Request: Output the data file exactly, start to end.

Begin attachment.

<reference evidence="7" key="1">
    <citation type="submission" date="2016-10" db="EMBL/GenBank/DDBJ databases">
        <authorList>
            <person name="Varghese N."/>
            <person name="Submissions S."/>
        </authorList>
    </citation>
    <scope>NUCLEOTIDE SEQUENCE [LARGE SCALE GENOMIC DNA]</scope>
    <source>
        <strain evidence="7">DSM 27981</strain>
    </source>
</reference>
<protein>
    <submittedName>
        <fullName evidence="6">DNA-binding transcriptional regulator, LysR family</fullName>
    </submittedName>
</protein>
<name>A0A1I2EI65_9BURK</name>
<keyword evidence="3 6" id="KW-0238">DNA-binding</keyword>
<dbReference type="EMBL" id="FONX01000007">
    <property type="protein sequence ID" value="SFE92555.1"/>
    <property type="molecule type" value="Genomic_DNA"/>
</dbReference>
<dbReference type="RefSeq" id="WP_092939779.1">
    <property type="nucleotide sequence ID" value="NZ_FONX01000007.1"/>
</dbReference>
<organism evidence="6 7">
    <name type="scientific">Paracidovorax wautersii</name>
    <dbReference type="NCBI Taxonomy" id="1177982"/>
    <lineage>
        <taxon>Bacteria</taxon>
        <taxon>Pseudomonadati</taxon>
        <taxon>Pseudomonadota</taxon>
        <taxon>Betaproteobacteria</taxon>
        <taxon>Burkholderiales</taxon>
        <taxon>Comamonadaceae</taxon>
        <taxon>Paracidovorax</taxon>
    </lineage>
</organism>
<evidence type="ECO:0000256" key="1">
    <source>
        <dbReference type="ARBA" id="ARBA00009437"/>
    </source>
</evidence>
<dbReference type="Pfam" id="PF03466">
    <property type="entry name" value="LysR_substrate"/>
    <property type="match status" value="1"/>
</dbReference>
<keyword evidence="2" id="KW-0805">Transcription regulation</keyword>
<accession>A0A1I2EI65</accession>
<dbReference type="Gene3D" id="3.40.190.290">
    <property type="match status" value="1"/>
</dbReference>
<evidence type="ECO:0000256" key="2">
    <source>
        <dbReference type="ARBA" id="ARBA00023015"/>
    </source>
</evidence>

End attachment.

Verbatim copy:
<reference evidence="7" key="1">
    <citation type="submission" date="2016-10" db="EMBL/GenBank/DDBJ databases">
        <authorList>
            <person name="Varghese N."/>
            <person name="Submissions S."/>
        </authorList>
    </citation>
    <scope>NUCLEOTIDE SEQUENCE [LARGE SCALE GENOMIC DNA]</scope>
    <source>
        <strain evidence="7">DSM 27981</strain>
    </source>
</reference>
<protein>
    <submittedName>
        <fullName evidence="6">DNA-binding transcriptional regulator, LysR family</fullName>
    </submittedName>
</protein>
<name>A0A1I2EI65_9BURK</name>
<keyword evidence="3 6" id="KW-0238">DNA-binding</keyword>
<dbReference type="EMBL" id="FONX01000007">
    <property type="protein sequence ID" value="SFE92555.1"/>
    <property type="molecule type" value="Genomic_DNA"/>
</dbReference>
<dbReference type="RefSeq" id="WP_092939779.1">
    <property type="nucleotide sequence ID" value="NZ_FONX01000007.1"/>
</dbReference>
<organism evidence="6 7">
    <name type="scientific">Paracidovorax wautersii</name>
    <dbReference type="NCBI Taxonomy" id="1177982"/>
    <lineage>
        <taxon>Bacteria</taxon>
        <taxon>Pseudomonadati</taxon>
        <taxon>Pseudomonadota</taxon>
        <taxon>Betaproteobacteria</taxon>
        <taxon>Burkholderiales</taxon>
        <taxon>Comamonadaceae</taxon>
        <taxon>Paracidovorax</taxon>
    </lineage>
</organism>
<evidence type="ECO:0000256" key="1">
    <source>
        <dbReference type="ARBA" id="ARBA00009437"/>
    </source>
</evidence>
<dbReference type="Pfam" id="PF03466">
    <property type="entry name" value="LysR_substrate"/>
    <property type="match status" value="1"/>
</dbReference>
<keyword evidence="2" id="KW-0805">Transcription regulation</keyword>
<accession>A0A1I2EI65</accession>
<dbReference type="Gene3D" id="3.40.190.290">
    <property type="match status" value="1"/>
</dbReference>
<evidence type="ECO:0000256" key="2">
    <source>
        <dbReference type="ARBA" id="ARBA00023015"/>
    </source>
</evidence>